Fig:6:Proposed method

.These rules are based on the remains that if the sign of is changing frequently then the coefficient Wn (k) should be close to its optimum value where the gradient is equal to zero. On the other hand if the sign not changing very often, then the coefficient Wn(k) is probably not close to its optimum value. Therefore is decreased by a constant, c1, if m1 successive sign changes are observed in as the same sign for m2 successive updates in addition hard limits are placed on the step size

In order to ensure that the VS algorithm converges in the mean with only a modest increase in computation, the VS algorithm may result in a considerable improvement in the convergent state. [12]

The output from the algorithm (Wn+1) will be given to produce the appropriate PWM signal. So there will be some program that will perform the PWM generation by using the value Wn+1.The Wn+1 value will get from the adaptive algorithm method as shown in the above equations. In the software side there are we have to implement this algorithm, we have to calculate the MPP point at regular time intervals and there will be some methods to produce PWM pulses. Here we used to produce the PWM signal at a frequency of 20 KHZ. So the update can be performed very fast and the tracking will become faster about 5 ms and thus the efficiency and performance improved significantly.

This adaptive algorithm has much more noise reduction capabilities and is able to find out the maximum power points and can control the device to bring to the MPP points. It is intelligent enough to avoid the local maxima and to track the true MPP.


The algorithm implementation has to realize many problems at the same time. There will be two parts in MPP methods, first, it should calculate the MPP at different conditions at faster and accurate manner .So there should be some timing interval to find out the MPP .Secondly we have to drive the device to work on that MPP points. For the first step we have different adaptive methods to find out the exact maximum power points. We can summarize the steps as follows

Step1: it has to find out MPP (this can be done by using the input values of V, I that we measured).

Step2: it has to update the Wn+1 using the equation.(Wn+1 can be the new duty cycle. for example previous sample shows that duty cycle is 40,Wn+1 is 41 or 39)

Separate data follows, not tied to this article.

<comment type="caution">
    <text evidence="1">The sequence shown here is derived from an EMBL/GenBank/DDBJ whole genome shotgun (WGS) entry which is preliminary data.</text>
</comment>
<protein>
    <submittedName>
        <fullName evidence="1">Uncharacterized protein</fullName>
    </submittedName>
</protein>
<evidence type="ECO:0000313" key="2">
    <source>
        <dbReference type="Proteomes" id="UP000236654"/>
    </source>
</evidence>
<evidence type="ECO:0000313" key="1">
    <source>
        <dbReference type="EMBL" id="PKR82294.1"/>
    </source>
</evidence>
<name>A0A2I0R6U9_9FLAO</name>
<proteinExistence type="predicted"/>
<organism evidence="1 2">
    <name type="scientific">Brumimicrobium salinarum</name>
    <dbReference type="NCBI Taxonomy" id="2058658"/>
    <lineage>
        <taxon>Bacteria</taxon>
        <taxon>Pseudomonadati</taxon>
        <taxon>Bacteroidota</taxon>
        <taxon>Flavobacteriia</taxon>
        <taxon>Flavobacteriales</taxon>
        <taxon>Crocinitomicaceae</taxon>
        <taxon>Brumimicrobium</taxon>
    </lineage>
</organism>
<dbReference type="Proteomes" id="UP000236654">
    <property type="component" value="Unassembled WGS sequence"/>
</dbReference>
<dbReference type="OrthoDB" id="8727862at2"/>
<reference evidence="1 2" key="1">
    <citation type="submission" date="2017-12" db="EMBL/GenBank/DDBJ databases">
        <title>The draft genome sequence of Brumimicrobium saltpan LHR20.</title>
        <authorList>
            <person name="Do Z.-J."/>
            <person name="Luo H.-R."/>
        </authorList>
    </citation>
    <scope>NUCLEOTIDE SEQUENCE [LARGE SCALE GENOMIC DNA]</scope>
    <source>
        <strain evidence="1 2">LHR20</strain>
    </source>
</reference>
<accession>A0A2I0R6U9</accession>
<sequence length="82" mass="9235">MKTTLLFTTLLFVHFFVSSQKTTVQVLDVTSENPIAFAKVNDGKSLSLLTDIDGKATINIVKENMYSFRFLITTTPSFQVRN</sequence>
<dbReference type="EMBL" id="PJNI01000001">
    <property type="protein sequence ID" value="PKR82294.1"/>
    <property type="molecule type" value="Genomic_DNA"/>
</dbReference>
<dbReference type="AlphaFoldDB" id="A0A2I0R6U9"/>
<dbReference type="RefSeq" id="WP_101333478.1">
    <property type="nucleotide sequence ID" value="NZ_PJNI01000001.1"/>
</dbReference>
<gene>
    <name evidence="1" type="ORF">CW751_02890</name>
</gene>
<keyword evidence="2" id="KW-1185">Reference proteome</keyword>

Step3: it has to produce PWM pulses using the new Wn+1 value.

My plan is these three should be done by my software that written in DSP processor. In our algorithm we can calculate the MPP and can drive to MPP at same time using the adaptive methods. Our software we will measure both input and output power using some sensors and the difference can be used to find out the update in the duty cycle. In some paper step 2 and step 3 are done by Adaptive PID controller. In neural network method [4] it will directly find out the duty cycle by using the input V, I values using some training algorithm. Each voltage and current values corresponding duty cycle will be there.

We have implemented this adaptive filter algorithm in the DSP processor. For the practical implementation we used a solar panel(KC85T Solar array)of 36 cell, Voc (21.7v), Isc (5.34A).It can produce maximum power of 87.35 watts. It was seen that the system can perform very well in case of cloudy atmosphere and shading. From the observation it is found that it is working with an average efficiency of 96.9 %.

V. Conclusion

In this paper we are successfully simulated and implemented the adaptive LMS filter algorithm to perform the maximum power point tracking. It was seen that it is an effective and high performance algorithm. We have seen that this adaptive filter algorithm can track the MPP at faster rate and with maximum accuracy.

Simulation and Results

Fig 7(a)Ideal PV curve

Fig 7(b)PV curve in varying conditions

Fig 7© Power output After applying algorithm